1 mutant sprig or 1/2 c chopped parsley
1/4 c cilantro
15 oz can of chickpeas
10 oz pkg frozen leaf spinach
2 cups chicken stock

Sauté the onion in a tablespoon of olive oil. Remove the sausage from their casings and crumble them up into the hot pot. Cook until brown.

Add the tomato paste and cook for a minute– until it starts to smell slightly sweet and caramelized. Add the herbs. Cook a minute more.

Rinse and drain the chickpeas and add them to the stew with the broth and the frozen spinach. Cover and simmer for 30 minutes.

Serve over a toasted slice of sturdy bread and cracked black pepper, mutant or otherwise.

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Mmmangga’t Bagoong

I was going to post a picture and leave it at that, but realize that some of you don’t speak the Filipino.

Mangga is Tagalog for mango, and in this case it should mouth-puckering green.

Bagoong is the Filipino’s version of that Southeast Asian goodie, fermented shrimp paste. What makes it Filipino is the sauteeing in garlic, onions, and sometimes ginger before being potted in little jars to satisfy Pinoys everywhere. Salty, as expected, but also surprisingly a little sweet, with a touch of heat from bird’s eye chilis (siling labuyo).

Together, the epitome of Filipino street food, stimulating all your flavor centers at once: sweet, sour, salty, bitter and umami.

Not. For. Amateurs.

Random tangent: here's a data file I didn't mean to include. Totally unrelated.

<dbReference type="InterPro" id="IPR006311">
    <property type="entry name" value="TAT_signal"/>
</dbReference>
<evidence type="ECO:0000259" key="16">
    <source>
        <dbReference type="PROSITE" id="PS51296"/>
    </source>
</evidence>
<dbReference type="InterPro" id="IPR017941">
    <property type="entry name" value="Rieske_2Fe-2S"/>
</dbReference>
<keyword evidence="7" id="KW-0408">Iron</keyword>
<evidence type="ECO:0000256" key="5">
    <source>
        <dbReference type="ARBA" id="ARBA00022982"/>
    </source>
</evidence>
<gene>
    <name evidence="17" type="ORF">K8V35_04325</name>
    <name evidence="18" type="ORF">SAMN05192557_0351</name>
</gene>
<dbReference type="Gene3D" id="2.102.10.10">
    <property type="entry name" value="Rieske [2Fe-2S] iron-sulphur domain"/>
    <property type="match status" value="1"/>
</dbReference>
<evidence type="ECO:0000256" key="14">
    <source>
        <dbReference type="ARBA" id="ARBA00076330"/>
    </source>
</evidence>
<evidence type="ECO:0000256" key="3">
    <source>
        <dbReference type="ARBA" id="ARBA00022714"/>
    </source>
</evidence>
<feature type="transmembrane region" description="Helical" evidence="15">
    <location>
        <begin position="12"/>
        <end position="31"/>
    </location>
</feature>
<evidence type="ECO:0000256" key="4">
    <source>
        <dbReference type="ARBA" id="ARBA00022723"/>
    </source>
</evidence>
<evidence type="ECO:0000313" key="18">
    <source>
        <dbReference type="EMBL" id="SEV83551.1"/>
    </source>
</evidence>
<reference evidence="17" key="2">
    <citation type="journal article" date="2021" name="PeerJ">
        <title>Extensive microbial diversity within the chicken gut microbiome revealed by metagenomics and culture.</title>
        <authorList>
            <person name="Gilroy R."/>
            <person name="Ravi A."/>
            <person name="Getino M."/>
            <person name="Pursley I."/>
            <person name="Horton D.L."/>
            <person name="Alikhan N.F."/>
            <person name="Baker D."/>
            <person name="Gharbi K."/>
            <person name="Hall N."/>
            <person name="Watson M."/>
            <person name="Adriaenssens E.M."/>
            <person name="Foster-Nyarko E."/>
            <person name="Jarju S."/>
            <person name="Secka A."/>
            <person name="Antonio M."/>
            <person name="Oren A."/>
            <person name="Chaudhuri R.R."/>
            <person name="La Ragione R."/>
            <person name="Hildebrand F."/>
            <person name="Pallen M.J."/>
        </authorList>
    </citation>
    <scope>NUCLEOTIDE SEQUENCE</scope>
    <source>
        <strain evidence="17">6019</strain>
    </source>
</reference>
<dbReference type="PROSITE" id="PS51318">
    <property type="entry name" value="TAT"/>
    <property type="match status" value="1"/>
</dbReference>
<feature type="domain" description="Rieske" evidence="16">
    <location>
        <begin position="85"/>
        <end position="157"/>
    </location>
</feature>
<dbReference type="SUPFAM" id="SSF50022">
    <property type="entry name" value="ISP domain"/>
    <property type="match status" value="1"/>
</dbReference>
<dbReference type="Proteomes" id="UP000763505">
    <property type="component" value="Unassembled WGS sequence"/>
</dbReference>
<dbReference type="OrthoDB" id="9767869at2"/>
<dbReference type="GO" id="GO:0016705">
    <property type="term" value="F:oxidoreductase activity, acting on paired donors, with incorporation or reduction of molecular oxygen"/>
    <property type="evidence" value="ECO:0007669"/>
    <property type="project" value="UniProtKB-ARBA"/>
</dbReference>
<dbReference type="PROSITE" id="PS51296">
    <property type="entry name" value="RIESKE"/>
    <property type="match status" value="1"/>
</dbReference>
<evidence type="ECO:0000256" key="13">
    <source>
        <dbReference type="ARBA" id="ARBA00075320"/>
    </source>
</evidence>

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My kitchen is literally the size of an ironing board. When out of town, one of the things I relish most is being able to spread out, bring out the BIG bowls, roll out the dough to 9 by 13 as directed, roast somehing bigger than a cornish hen, and bake cookies more than 6 at a time.

Today I decided to tackle homemade pasta. The recipe is simple and straightforward, but so flavorful…nay, delicious. I’d tried making pasta by hand once before to a froufrou recipe with disastrous, concrete-like results. Turns out, except in the case of kitchen size, less is more.

Strozzapretti with Roasted Tomatoes

Dough:
2 eggs
1 cup of flour
(That’s it! Whaa??)

Sauce:
Pint of cherry or grape tomatoes
Garlic
Parmesan
Blue cheese
Handful of basil
Pepper

Mound the flour on top of your enormous marble counter and make a well in the middle with your fingers. Break the eggs into the well and beat them with your fingers, thoroughly breaking the yolk and incorporating flour little by little from the walls of the well until a moist, but not sticky, dough is formed. Knead slightly to form a ball. Cover with plastic wrap and set aside.

Halve the cherry tomatoes. Toss in a sheet pan with 4 minced cloves of garlic and drizzle with olive oil. Bake at 300 for about 45 mins, or until they have softened and collapsed.

While the tomatoes are cooking, pulse together 1/4 cup of Parmesan and 3T of blue cheese with a big handful of basil and one garlic clove until crumb-like.

Roll out the dough as thin as you can and cut into 1in by 3in strips. Wrap them vertically around a skewer and cook in boiling salted water until a couple of minutes after they float (about 5-7 mins total).

Bring out the sizzling hot, garlicky tomatoes and spread the cheese-basil mixture on top, smooshing it in so itelts from the residual heat.

Toss the tomatoes with the pasta, crack a little black pepper across the top, and mangia!